Attempts to create a pan-European stock exchage stole the limelight last year and overshadowed the equally important consolidation of clearing and settlement in Europe. With Clearstream, Euroclear and Crest expressing interest in a cross-border system and the LSE, London Clearing House and Crest forming a central counterparty, it appears the tables are turned this year.
As always, the driving force behind consolidation has been the question of costs. The most common comparison is between Europe and the US, and for investors in the former region it makes depressing reading. Theoretically, direct comparisons are difficult because of the much greater deal volumes in the US, but gross figures show total maintenance costs in the US to be around half of those across the Atlantic, despite the difference in liquidity.
Unsurprisingly then, there is pressure for reform of the European system, which shows massive fragmentation inconsistent with the much-trumpeted plans for a cross-border stock market. The question is which road should the clearing and settlement operations go down to reduce costs and increase efficiency? The obvious choice seems to be between merger and outright competition. But how does that square with the fact that some of them operate on a for-profit basis, whilst others are non-profit? Furthermore, will the problem of the regulator play as significant a role as it has done so far in stock market mergers?
To take the last point first, the answer is surely yes. London-Frankfurt collapsed when members expressed concern about the regulatory arrangements and members of the Amsterdam and Brussels exchanges have also queried the introduction of Paris-based rules in the Euronext deal. The solution to this would seem to suggest that the answer to our first question is not quite so simple. To develop one regulatory body, merger and takeover seem to be the only solution.
To a certain extent we have begun to see that. Clearstream, Euroclear and Crest have all made it clear that they are interested in developing cross-border systems. As is often the case with larger organisations, however, these deals are usually done on their terms. Consequently if we finally do get to the situation where we have three major players in Europe, based in Frankfurt, Paris and London, will further consolidation be possible? If the experience of stock market mergers is anything to go by, national pride will probably get in the way.
Nonetheless, we do seem to be heading that direction. In London the stock exchange, London Clearing House and Crest have come together to form a central counterparty for stocks, Euroclear are consolidating operations through Euronext and Clearstream have made their intentions clear during the past month. The battle to be the largest player in international clearing and settlement has been joined between Clearstream and Euroclear with the London operation set to join the skirmishes.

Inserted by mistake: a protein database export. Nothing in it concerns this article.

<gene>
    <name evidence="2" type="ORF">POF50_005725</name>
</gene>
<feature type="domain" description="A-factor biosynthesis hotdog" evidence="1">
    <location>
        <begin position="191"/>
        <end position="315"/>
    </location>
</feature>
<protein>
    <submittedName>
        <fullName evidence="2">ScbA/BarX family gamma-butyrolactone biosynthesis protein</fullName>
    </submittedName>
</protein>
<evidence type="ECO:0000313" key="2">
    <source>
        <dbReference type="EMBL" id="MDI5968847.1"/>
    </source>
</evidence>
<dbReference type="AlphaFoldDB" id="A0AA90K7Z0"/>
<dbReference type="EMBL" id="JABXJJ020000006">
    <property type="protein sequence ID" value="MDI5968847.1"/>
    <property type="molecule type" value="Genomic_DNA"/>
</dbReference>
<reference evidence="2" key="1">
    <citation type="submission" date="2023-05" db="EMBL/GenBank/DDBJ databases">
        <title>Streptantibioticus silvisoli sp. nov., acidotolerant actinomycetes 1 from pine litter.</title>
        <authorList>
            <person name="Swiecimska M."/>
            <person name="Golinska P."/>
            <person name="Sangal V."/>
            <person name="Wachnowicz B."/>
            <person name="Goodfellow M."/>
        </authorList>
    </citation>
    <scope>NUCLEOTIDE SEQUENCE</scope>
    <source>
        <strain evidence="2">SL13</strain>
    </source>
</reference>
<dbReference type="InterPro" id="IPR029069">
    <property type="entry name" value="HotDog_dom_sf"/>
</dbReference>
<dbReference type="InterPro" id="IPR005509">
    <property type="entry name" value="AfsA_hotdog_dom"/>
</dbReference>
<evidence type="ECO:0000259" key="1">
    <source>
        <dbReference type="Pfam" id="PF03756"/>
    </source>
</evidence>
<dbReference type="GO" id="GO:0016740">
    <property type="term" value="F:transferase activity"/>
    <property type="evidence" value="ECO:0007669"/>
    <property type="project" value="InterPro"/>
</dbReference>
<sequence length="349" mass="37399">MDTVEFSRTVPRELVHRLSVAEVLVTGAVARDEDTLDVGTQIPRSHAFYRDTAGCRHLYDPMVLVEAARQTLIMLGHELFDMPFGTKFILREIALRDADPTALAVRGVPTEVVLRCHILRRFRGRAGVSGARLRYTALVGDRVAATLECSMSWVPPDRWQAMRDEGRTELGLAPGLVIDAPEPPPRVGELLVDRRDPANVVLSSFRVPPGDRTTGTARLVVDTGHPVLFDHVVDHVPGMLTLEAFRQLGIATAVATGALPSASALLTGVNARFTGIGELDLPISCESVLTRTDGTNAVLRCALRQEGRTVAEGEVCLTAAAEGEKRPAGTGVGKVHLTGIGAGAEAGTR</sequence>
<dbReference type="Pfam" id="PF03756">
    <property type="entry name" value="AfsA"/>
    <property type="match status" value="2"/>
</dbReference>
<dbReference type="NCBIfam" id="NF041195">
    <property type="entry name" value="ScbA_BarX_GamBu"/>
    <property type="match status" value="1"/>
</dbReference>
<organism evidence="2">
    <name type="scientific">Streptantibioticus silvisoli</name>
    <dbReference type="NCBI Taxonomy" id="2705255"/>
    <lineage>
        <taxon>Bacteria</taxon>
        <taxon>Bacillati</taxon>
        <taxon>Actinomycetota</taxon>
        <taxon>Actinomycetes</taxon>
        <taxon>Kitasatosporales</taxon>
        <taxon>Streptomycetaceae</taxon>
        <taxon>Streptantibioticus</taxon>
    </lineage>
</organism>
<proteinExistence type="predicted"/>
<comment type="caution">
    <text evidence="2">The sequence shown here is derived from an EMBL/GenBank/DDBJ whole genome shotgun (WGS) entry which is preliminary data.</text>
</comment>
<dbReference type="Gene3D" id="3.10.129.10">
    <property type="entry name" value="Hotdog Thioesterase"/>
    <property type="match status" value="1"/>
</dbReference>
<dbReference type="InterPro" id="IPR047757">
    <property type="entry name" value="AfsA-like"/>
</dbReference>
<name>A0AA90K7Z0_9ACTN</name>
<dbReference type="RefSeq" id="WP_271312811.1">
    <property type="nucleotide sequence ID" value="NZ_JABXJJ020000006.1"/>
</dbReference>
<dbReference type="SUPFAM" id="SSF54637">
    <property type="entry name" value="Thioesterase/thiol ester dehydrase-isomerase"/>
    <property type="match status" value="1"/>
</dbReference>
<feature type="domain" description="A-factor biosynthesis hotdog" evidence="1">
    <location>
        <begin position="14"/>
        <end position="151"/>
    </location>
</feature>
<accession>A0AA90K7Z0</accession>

Clearstream’s moves are closely watched by rivals. Back in February they completed the integration of the Clearstream banking business on to the Creation settlement platform. Following this they were able to announce reductions in both internal and bridge transaction fees for equities. More significantly, perhaps, they also revealed new clearing, settlement and custody services in the four new markets of Estonia, Poland, Slovakia and Turkey. At the same time, equity services are being introduced to its existing links in Australia, New Zealand and Ireland.
André Lussi, president and CEO of Clearstream International said: “We have announced over e50m in transaction fee reductions since April last year - an unequivocal endorsement of our drive to collapse boundaries in global clearing and settlement. We shall pass on further cost and efficiency benefits of consolidation within the market as growth in volumes continues and processing becomes even more streamlined. Transaction cost reductions and dealing efficiencies were both integral components of the rationale for our merger last year. We are delivering on our promises”
Euroclear answered back with news of a record year in 2000. Commenting on the results, Pierre Francotte, chief executive officer, Euroclear Bank, and president, Euroclear France, said: “Our performance in 2000 has exceeded expectations for both Euroclear Bank and Euroclear France. These results, and in particular our market share gains, provide tangible confirmation that we are pursuing the right course by continuing to roll out new service enhancements and fee reductions at a steady pace. At the same time, we are working pragmatically with other partners to provide the market with a true pan-European solution for both bonds and equities. This is the best way to deliver the long-term and immediate benefits the market is demanding.”
So, the market leaders are quite clear about how best to provide the reforms. Merger, take-over and competition within a small cartel are their preferred solution. Some observers feel that the European Commission should be taking a greater interest in these developments. It is clear from what Lussi and Francotte say that the companies believe that securing their own positions in the market comes before delivering reduced costs.